“Why is it is so difficult to get my child to eat? Surely eating is a basic skill.  I have been told not to worry, that he will eat when he is hungry.  Meal times are such a battle.”


Myth #1 = Eating is the Body’s number 1 priority

Actually, breathing is the Body’s number 1 priority. Postural stability (“not falling on your head”) is number 2. Eating is number 3. If either breathing or postural stability are compromised, eating may be resisted.

Myth #2 = Eating is instinctive

Eating is only an instinctive drive for the first month of life. From birth to 3-4 months of age, we have a set of primitive motor reflexes (e.g. rooting, sucking, swallowing) which help us eat while we lay down pathways in the brain for voluntary motor control over eating. Between the end of the 5th or 6th months of life, these primitive motor reflexes “drop out” and eating is essentially a learned motor behaviour after 6 months of age.

Myth #3 = Eating is easy

Eating is the MOST complex physical task that human beings do. It is the ONLY human task which requires every one of your organ systems, and requires that all of those systems work correctly.

Myth #4 = Eating is easy – you sit down, you eat

There are actually about 25 steps for typically developing children and 32 steps or more for children with feeding problems.

Myth #5 = It is not appropriate to touch or play with your food

Wearing your food is part of the normal developmental process of learning to eat it. You can learn a great deal about the foods, BEFORE they ever get into your mouth, by touching them and playing with them first. It is “play with a purpose” that teaches a child the “physics of the foods” before the foods ever get into their mouth. Being messy is an important part of learning to eat.

Myth #6 = If a child is hungry, the will eat. They will not starve themselves

This is true for about 94% of children. Appetite often becomes suppressed over time with children who have skill or medical problems with eating, meaning that they don’t respond correctly to appetite as a cue to eat.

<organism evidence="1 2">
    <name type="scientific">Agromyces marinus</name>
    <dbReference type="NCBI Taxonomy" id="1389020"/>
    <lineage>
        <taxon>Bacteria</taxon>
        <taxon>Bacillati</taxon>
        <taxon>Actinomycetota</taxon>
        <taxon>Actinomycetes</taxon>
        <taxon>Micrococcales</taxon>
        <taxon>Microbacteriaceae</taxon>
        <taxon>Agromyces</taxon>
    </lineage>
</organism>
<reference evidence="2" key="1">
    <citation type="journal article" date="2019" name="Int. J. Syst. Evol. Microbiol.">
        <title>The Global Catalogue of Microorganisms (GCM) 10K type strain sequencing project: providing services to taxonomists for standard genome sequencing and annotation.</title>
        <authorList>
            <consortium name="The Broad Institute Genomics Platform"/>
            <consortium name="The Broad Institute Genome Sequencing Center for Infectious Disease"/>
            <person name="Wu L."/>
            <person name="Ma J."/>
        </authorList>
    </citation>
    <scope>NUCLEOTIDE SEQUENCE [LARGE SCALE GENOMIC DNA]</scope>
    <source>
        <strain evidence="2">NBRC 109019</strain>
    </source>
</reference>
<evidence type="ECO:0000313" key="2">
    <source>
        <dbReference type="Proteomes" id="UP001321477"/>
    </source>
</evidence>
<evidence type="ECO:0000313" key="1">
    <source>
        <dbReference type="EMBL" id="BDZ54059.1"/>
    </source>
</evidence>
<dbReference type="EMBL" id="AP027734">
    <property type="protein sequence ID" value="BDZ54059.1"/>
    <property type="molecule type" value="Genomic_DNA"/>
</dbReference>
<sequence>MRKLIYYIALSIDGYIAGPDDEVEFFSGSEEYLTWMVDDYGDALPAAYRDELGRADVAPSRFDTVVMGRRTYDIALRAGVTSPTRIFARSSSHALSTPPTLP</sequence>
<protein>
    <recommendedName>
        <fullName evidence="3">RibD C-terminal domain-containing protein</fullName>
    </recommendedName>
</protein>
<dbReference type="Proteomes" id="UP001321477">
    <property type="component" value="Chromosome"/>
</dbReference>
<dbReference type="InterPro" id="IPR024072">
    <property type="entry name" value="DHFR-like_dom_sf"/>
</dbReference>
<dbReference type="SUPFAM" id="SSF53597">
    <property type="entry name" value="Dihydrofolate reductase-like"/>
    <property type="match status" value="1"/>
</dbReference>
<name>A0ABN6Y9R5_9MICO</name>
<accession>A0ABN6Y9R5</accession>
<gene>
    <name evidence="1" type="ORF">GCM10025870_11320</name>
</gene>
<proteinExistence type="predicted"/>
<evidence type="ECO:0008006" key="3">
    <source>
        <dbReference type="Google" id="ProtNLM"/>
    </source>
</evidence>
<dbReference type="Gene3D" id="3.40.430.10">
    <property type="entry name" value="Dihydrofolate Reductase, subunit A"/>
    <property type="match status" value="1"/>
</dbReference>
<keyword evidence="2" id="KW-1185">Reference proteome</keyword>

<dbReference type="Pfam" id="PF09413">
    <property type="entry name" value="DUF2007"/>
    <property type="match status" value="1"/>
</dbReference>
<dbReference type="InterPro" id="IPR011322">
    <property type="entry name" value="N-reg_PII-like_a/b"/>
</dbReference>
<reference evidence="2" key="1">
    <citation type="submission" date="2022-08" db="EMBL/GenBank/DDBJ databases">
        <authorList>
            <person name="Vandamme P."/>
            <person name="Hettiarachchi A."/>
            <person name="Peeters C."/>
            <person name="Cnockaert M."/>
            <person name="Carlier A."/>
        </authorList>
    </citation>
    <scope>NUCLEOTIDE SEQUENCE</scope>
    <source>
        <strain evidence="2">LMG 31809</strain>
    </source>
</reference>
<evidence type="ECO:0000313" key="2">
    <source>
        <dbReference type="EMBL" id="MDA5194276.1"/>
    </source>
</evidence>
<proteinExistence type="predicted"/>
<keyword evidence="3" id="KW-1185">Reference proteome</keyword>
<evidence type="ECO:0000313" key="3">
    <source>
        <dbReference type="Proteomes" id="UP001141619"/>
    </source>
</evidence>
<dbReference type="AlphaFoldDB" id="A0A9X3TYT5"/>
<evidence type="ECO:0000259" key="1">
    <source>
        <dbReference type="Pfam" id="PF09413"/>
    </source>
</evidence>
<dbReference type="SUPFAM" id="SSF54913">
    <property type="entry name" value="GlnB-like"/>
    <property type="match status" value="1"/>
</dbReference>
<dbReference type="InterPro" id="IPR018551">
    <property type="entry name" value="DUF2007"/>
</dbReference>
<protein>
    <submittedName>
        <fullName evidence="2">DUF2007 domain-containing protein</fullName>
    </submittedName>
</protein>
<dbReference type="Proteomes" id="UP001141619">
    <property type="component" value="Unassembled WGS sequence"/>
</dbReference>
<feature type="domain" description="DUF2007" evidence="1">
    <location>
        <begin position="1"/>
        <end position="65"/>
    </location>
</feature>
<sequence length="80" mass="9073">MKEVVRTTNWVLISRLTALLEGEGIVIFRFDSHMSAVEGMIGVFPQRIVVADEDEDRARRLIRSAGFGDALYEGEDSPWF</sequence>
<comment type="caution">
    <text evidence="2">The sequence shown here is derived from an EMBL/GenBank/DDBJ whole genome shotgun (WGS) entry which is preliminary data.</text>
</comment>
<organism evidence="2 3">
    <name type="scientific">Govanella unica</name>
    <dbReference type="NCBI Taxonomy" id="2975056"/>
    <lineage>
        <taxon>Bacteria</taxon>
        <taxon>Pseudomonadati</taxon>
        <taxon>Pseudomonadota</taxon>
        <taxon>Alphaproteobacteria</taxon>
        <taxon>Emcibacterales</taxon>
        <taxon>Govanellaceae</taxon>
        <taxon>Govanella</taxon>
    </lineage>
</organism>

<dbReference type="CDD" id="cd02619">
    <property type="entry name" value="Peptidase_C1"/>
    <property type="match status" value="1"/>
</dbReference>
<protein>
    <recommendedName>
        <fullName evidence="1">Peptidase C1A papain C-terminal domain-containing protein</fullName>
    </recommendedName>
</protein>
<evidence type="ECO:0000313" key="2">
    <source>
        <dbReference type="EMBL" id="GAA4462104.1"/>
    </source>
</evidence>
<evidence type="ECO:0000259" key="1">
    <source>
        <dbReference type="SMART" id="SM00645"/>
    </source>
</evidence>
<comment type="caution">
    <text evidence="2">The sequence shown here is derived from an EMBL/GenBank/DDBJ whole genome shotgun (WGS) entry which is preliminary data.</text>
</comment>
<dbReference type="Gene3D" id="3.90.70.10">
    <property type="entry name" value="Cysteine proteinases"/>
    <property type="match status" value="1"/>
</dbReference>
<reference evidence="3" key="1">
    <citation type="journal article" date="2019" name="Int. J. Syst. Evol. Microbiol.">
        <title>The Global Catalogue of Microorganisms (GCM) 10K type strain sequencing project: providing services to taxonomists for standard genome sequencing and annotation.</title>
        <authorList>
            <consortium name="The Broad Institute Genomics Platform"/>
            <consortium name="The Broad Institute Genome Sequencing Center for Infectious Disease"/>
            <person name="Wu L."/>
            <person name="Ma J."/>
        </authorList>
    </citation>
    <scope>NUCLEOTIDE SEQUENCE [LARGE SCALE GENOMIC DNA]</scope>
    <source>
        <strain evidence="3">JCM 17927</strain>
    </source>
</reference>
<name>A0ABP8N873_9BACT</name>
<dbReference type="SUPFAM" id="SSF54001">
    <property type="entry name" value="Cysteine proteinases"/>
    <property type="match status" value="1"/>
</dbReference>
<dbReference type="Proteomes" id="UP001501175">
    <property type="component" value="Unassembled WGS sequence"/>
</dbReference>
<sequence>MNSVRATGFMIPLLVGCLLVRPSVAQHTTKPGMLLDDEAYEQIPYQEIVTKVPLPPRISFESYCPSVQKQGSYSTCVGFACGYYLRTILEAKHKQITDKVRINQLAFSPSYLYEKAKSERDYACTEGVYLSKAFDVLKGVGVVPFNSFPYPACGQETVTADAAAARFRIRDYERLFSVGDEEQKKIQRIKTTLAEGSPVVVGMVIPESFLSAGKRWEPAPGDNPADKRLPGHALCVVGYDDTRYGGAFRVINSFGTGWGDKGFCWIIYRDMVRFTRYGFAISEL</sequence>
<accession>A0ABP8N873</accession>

Myth #7 = Children only need to eat 3 times a day

In order to meet their daily calorie requirements, children would have to eat adult sized meals if they only eat 3 times a day. Given their small stomachs and attention spans, it takes most children 5-6 meals a day to get in enough calories for proper growth and development.

Myth #8 = If a child won’t eat, they either have a behavioural or an organic problem

Various research studies, indicates that between 65-95% of all children with feeding problems have a combination of behavioural and organic problems. If you start with a physical problem with eating, you are going to quickly learn that eating doesn’t work/hurts and a set of behaviours to avoid the task will become set into place. If you start with a purely behavioural/environmental reason for not eating, your compromised nutritional status or lack of experience will quickly begin to cause organic problems. As such, it is not useful to create a dichotomy in diagnosing or treating feeding problems.

Myth #9 = Certain foods are only to be eaten at certain times of the day (i.e. Breakfast foods only for breakfast, lunch foods only at lunch, snack foods only at snacks, dinner foods only for dinner), and only certain foods are “good for you”

Food is food. It is not breakfast food, or lunch food, or dinner food, or snack food, or junk food. Food is either a protein, a carbohydrate or a fruit/vegetable. While some foods do have more nutritional value than others, labelling foods as “good” or “bad” or “only to be eaten at X meal”, is not helpful in teaching children to eat or to have a healthy relationship with food.

Myth #10 = Mealtimes are a proper social occasion. Children are to “mind their manners” at all meals

Actually, eating comes first. Manners come second. Think about the 6-9 month old infant just learning to eat and how messy they get. Especially for children who have not learned to eat well, mealtimes are a Teaching Opportunity and we parents are the Teachers. Children eat so much better when their food is engaging, interesting and attractive. They also eat better when mealtime conversations are focused on talking about the food, and when adults are modelling how to eat and teaching the “physics” of food. So go ahead, enjoy your food and the feeding experience with your child! Be noisy, be messy and play with your food!

This information is based on the SOS (Sequential-Oral-Sensory) approach to feeding.